Williams was charged for having in his possession one Glock .27 semi-automatic pistol, and five rounds of ammunition.

She also highlighted the issue when, one day after Williams received a non-custodial sentence, another 18-year-old, Jermaine Andrews, appeared in the court on firearms offence.

During his submissions for Andrews, prosecutor station sergeant, Renrick Cato said, “I’m asking the court that the sentence that is imposed- a strong message must be sent to persons who are in possession of an illegal firearm or who have intention of obtaining an illegal firearm.”

He added, “today is January 25, and I am sure that more than 10 new firearm matters came to this court and the month is not finished yet”.

During every sentencing the magistrate highlights the prevalence of firearm offences in St Vincent and the Grenadines (SVG) as aggravating factors of the offences. On one occasion she described the prevalence of firearm offences as “too rampant.”

The year 2022 was a record breaking year in SVG for the number of homicides, 42.

The year with the previous highest was 2016 when 40 homicides were recorded.

The majority of those murders were as a result of the use of a gun.

Prosecutor, corporal Shamrack Pierre on January 6 told the court, “ 2022 was one of the bloodiest years in St. Vincent and the Grenadines and the majority of those homicides were using firearms. We don’t manufacture firearms in St. Vincent and the Grenadines.”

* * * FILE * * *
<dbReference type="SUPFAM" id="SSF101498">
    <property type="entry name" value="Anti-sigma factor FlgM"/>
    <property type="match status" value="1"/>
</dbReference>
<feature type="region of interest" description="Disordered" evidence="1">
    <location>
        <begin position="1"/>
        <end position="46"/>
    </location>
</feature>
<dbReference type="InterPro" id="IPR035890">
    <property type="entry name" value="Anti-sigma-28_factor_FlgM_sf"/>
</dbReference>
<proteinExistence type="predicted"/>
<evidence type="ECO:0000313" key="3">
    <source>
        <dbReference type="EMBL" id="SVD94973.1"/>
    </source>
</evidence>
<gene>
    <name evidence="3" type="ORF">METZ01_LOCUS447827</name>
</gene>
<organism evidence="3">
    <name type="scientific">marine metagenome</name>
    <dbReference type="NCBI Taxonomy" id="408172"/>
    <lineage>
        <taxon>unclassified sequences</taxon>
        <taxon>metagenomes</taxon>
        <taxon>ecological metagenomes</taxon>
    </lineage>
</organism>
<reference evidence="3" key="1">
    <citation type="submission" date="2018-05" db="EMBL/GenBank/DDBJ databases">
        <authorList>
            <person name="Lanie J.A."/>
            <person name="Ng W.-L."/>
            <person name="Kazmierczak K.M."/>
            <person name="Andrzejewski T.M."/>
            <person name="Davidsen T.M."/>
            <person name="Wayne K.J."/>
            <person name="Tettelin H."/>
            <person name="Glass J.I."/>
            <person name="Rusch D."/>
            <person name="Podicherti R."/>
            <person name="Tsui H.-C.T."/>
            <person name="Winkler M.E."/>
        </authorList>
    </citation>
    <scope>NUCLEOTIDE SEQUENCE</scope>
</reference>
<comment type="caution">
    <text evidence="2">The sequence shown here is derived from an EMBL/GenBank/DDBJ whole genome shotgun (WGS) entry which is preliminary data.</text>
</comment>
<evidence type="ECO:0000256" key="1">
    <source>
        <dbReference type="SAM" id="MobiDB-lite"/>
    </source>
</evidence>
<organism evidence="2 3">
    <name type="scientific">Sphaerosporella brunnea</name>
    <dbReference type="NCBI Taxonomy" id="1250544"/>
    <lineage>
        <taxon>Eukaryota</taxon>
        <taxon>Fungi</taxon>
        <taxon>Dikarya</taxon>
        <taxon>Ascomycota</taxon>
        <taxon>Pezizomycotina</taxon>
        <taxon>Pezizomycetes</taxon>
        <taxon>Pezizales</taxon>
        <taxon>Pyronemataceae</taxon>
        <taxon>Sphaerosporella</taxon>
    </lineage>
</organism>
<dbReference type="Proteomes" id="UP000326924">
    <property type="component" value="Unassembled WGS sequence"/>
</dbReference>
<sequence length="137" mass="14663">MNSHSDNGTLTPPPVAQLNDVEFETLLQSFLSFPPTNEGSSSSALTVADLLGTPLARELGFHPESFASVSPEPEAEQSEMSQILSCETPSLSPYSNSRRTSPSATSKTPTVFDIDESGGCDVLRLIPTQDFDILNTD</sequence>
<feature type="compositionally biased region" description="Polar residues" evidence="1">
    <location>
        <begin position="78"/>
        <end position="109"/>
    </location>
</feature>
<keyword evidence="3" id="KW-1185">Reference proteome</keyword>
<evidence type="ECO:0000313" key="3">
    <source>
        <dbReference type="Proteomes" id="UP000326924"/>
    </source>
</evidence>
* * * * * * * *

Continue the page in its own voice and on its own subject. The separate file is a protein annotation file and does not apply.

“ The question is, where are they coming from?” the prosecutor asked during his submissions regarding the sentencing of Jomodean Alexander and Kevin Lewis who were both sentenced to three years on firearm and ammunition.

Before the chief magistrate sentenced Alexander and Lewis she said, “We have choices, and in the end, it is the choices that we make that affect us. I sit here often and I’m saddened because for the year, I’ve seen no female making any such choices…they are not coming here, but the young, strong men are often here based on their choices.”

Browne has given officers praise for their vigilance when these offenders are taken before the court.

The maximum penalty for possession of an unlicensed firearm in SVG is a fine of $20,000, or seven-years imprisonment.

Lawyer, Grant Connell who has represented a number of the defendants on gun charges is of the view that jail is not always the best answer.

“We need to fix St. Vincent, and fixing St. Vincent does not start by filling our jails,” Connell said during his plea mitigation for Jermaine Andrews last Wednesday.

The lawyer had also asked the court on January 6, to impose a fine on his client, Jomodean Alexander. He said that filling the prisons would not stop firearms from entering the country.

During that sentencing Connell had joined the magistrate in commending Sergeant 403 Nigel John, and his squad of Rapid Response Unit (RRU) officers, who made the arrest of Alexander and Kevin Lewis during a stop and search.

“So, when the Prime Minister says put more boots on the ground, you can’t put no comedy boots. Put more boots like them,” Connell said.